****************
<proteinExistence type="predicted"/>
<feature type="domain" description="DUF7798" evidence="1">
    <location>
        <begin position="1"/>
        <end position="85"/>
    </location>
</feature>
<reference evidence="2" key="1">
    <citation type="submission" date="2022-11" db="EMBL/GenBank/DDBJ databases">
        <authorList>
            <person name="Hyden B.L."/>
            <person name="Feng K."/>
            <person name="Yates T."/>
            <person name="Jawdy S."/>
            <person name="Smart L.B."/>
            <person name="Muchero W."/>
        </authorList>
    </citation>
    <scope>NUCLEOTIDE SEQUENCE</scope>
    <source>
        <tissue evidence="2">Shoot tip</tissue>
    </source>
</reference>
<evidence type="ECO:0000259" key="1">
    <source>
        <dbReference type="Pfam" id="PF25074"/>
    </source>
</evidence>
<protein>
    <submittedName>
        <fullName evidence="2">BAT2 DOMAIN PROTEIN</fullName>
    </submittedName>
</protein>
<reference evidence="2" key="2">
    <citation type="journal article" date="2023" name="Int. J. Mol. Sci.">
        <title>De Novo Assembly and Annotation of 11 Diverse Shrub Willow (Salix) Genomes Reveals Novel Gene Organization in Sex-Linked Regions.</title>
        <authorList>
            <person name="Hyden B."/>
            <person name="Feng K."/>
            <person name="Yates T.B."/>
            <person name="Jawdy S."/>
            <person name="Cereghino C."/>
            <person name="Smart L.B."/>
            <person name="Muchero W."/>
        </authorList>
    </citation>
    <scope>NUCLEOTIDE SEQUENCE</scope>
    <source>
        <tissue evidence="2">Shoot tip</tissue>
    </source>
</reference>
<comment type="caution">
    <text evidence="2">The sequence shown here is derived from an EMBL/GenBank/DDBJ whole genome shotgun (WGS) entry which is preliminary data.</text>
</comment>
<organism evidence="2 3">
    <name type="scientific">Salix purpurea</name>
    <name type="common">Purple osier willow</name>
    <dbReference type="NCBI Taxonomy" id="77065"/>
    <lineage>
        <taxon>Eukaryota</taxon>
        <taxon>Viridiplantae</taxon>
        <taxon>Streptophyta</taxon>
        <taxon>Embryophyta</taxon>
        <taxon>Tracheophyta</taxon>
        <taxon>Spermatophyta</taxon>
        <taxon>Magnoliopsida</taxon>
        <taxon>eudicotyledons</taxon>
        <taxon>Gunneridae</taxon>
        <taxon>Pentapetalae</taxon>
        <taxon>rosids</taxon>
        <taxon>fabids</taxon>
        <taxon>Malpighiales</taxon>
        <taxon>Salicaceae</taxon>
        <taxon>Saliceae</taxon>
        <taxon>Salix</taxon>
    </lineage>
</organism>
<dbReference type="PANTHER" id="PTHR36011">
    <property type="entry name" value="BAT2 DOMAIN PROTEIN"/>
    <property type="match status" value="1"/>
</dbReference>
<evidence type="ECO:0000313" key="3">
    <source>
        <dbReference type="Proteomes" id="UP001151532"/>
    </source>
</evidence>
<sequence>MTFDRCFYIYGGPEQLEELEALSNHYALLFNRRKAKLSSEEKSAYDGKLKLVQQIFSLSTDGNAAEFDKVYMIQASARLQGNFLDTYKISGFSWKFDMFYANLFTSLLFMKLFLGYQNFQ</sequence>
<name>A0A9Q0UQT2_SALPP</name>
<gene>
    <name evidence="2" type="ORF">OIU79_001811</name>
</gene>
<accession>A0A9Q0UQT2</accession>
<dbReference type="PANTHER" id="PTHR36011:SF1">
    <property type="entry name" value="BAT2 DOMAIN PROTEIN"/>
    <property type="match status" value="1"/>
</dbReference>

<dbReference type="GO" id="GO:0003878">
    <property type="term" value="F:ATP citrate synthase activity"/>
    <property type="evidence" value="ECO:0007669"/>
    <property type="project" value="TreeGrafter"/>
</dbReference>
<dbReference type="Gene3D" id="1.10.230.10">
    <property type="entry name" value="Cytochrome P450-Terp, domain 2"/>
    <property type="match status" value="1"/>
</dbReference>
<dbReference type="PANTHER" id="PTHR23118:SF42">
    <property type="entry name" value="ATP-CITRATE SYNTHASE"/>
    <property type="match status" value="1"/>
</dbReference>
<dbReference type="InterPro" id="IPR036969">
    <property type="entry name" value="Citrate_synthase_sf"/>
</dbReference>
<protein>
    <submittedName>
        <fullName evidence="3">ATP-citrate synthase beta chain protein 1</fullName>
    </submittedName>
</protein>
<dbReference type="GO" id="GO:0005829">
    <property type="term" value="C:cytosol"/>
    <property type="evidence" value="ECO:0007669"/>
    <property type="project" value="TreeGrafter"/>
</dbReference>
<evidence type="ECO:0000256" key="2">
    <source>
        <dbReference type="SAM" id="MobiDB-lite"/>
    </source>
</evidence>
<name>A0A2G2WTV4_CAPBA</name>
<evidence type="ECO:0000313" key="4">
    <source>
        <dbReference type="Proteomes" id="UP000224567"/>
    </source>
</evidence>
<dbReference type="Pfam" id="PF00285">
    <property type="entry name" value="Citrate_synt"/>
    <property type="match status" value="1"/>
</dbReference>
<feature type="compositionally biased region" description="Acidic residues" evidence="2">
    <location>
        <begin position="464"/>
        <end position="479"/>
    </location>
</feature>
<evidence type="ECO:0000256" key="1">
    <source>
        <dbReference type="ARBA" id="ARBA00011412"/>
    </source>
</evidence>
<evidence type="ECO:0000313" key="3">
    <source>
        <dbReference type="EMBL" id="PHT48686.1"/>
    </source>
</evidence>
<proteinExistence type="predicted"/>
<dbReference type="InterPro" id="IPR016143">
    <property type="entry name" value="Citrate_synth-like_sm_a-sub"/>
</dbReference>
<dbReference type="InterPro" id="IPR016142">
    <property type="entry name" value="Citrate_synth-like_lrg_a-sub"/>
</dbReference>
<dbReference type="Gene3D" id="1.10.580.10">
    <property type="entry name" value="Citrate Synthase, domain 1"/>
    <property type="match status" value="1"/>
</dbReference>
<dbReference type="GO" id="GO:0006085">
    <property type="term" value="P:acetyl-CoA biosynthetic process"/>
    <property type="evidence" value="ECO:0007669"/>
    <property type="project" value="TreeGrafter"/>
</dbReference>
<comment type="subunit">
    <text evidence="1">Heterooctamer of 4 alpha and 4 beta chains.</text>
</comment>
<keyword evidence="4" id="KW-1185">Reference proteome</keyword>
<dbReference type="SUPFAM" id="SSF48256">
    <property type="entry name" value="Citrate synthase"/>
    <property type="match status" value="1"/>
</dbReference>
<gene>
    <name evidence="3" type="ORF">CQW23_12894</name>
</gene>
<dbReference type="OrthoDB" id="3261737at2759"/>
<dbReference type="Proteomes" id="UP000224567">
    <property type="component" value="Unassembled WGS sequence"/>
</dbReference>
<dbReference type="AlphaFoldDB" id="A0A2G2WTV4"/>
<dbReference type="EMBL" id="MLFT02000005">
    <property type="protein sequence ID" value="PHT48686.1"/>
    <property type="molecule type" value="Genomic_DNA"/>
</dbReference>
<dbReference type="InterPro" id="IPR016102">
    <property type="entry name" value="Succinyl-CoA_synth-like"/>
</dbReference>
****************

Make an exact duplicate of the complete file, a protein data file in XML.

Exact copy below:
<proteinExistence type="predicted"/>
<feature type="domain" description="DUF7798" evidence="1">
    <location>
        <begin position="1"/>
        <end position="85"/>
    </location>
</feature>
<reference evidence="2" key="1">
    <citation type="submission" date="2022-11" db="EMBL/GenBank/DDBJ databases">
        <authorList>
            <person name="Hyden B.L."/>
            <person name="Feng K."/>
            <person name="Yates T."/>
            <person name="Jawdy S."/>
            <person name="Smart L.B."/>
            <person name="Muchero W."/>
        </authorList>
    </citation>
    <scope>NUCLEOTIDE SEQUENCE</scope>
    <source>
        <tissue evidence="2">Shoot tip</tissue>
    </source>
</reference>
<evidence type="ECO:0000259" key="1">
    <source>
        <dbReference type="Pfam" id="PF25074"/>
    </source>
</evidence>
<protein>
    <submittedName>
        <fullName evidence="2">BAT2 DOMAIN PROTEIN</fullName>
    </submittedName>
</protein>
<reference evidence="2" key="2">
    <citation type="journal article" date="2023" name="Int. J. Mol. Sci.">
        <title>De Novo Assembly and Annotation of 11 Diverse Shrub Willow (Salix) Genomes Reveals Novel Gene Organization in Sex-Linked Regions.</title>
        <authorList>
            <person name="Hyden B."/>
            <person name="Feng K."/>
            <person name="Yates T.B."/>
            <person name="Jawdy S."/>
            <person name="Cereghino C."/>
            <person name="Smart L.B."/>
            <person name="Muchero W."/>
        </authorList>
    </citation>
    <scope>NUCLEOTIDE SEQUENCE</scope>
    <source>
        <tissue evidence="2">Shoot tip</tissue>
    </source>
</reference>
<comment type="caution">
    <text evidence="2">The sequence shown here is derived from an EMBL/GenBank/DDBJ whole genome shotgun (WGS) entry which is preliminary data.</text>
</comment>
<organism evidence="2 3">
    <name type="scientific">Salix purpurea</name>
    <name type="common">Purple osier willow</name>
    <dbReference type="NCBI Taxonomy" id="77065"/>
    <lineage>
        <taxon>Eukaryota</taxon>
        <taxon>Viridiplantae</taxon>
        <taxon>Streptophyta</taxon>
        <taxon>Embryophyta</taxon>
        <taxon>Tracheophyta</taxon>
        <taxon>Spermatophyta</taxon>
        <taxon>Magnoliopsida</taxon>
        <taxon>eudicotyledons</taxon>
        <taxon>Gunneridae</taxon>
        <taxon>Pentapetalae</taxon>
        <taxon>rosids</taxon>
        <taxon>fabids</taxon>
        <taxon>Malpighiales</taxon>
        <taxon>Salicaceae</taxon>
        <taxon>Saliceae</taxon>
        <taxon>Salix</taxon>
    </lineage>
</organism>
<dbReference type="PANTHER" id="PTHR36011">
    <property type="entry name" value="BAT2 DOMAIN PROTEIN"/>
    <property type="match status" value="1"/>
</dbReference>
<evidence type="ECO:0000313" key="3">
    <source>
        <dbReference type="Proteomes" id="UP001151532"/>
    </source>
</evidence>
<sequence>MTFDRCFYIYGGPEQLEELEALSNHYALLFNRRKAKLSSEEKSAYDGKLKLVQQIFSLSTDGNAAEFDKVYMIQASARLQGNFLDTYKISGFSWKFDMFYANLFTSLLFMKLFLGYQNFQ</sequence>
<name>A0A9Q0UQT2_SALPP</name>
<gene>
    <name evidence="2" type="ORF">OIU79_001811</name>
</gene>
<accession>A0A9Q0UQT2</accession>
<dbReference type="PANTHER" id="PTHR36011:SF1">
    <property type="entry name" value="BAT2 DOMAIN PROTEIN"/>
    <property type="match status" value="1"/>
</dbReference>

<dbReference type="GO" id="GO:0003878">
    <property type="term" value="F:ATP citrate synthase activity"/>
    <property type="evidence" value="ECO:0007669"/>
    <property type="project" value="TreeGrafter"/>
</dbReference>
<dbReference type="Gene3D" id="1.10.230.10">
    <property type="entry name" value="Cytochrome P450-Terp, domain 2"/>
    <property type="match status" value="1"/>
</dbReference>
<dbReference type="PANTHER" id="PTHR23118:SF42">
    <property type="entry name" value="ATP-CITRATE SYNTHASE"/>
    <property type="match status" value="1"/>
</dbReference>
<dbReference type="InterPro" id="IPR036969">
    <property type="entry name" value="Citrate_synthase_sf"/>
</dbReference>
<protein>
    <submittedName>
        <fullName evidence="3">ATP-citrate synthase beta chain protein 1</fullName>
    </submittedName>
</protein>
<dbReference type="GO" id="GO:0005829">
    <property type="term" value="C:cytosol"/>
    <property type="evidence" value="ECO:0007669"/>
    <property type="project" value="TreeGrafter"/>
</dbReference>
<evidence type="ECO:0000256" key="2">
    <source>
        <dbReference type="SAM" id="MobiDB-lite"/>
    </source>
</evidence>
<name>A0A2G2WTV4_CAPBA</name>
<evidence type="ECO:0000313" key="4">
    <source>
        <dbReference type="Proteomes" id="UP000224567"/>
    </source>
</evidence>
<dbReference type="Pfam" id="PF00285">
    <property type="entry name" value="Citrate_synt"/>
    <property type="match status" value="1"/>
</dbReference>
<feature type="compositionally biased region" description="Acidic residues" evidence="2">
    <location>
        <begin position="464"/>
        <end position="479"/>
    </location>
</feature>
<evidence type="ECO:0000256" key="1">
    <source>
        <dbReference type="ARBA" id="ARBA00011412"/>
    </source>
</evidence>
<evidence type="ECO:0000313" key="3">
    <source>
        <dbReference type="EMBL" id="PHT48686.1"/>
    </source>
</evidence>
<proteinExistence type="predicted"/>
<dbReference type="InterPro" id="IPR016143">
    <property type="entry name" value="Citrate_synth-like_sm_a-sub"/>
</dbReference>
<dbReference type="InterPro" id="IPR016142">
    <property type="entry name" value="Citrate_synth-like_lrg_a-sub"/>
</dbReference>
<dbReference type="Gene3D" id="1.10.580.10">
    <property type="entry name" value="Citrate Synthase, domain 1"/>
    <property type="match status" value="1"/>
</dbReference>
<dbReference type="GO" id="GO:0006085">
    <property type="term" value="P:acetyl-CoA biosynthetic process"/>
    <property type="evidence" value="ECO:0007669"/>
    <property type="project" value="TreeGrafter"/>
</dbReference>
<comment type="subunit">
    <text evidence="1">Heterooctamer of 4 alpha and 4 beta chains.</text>
</comment>
<keyword evidence="4" id="KW-1185">Reference proteome</keyword>
<dbReference type="SUPFAM" id="SSF48256">
    <property type="entry name" value="Citrate synthase"/>
    <property type="match status" value="1"/>
</dbReference>
<gene>
    <name evidence="3" type="ORF">CQW23_12894</name>
</gene>
<dbReference type="OrthoDB" id="3261737at2759"/>
<dbReference type="Proteomes" id="UP000224567">
    <property type="component" value="Unassembled WGS sequence"/>
</dbReference>
<dbReference type="AlphaFoldDB" id="A0A2G2WTV4"/>
<dbReference type="EMBL" id="MLFT02000005">
    <property type="protein sequence ID" value="PHT48686.1"/>
    <property type="molecule type" value="Genomic_DNA"/>
</dbReference>
<dbReference type="InterPro" id="IPR016102">
    <property type="entry name" value="Succinyl-CoA_synth-like"/>
</dbReference>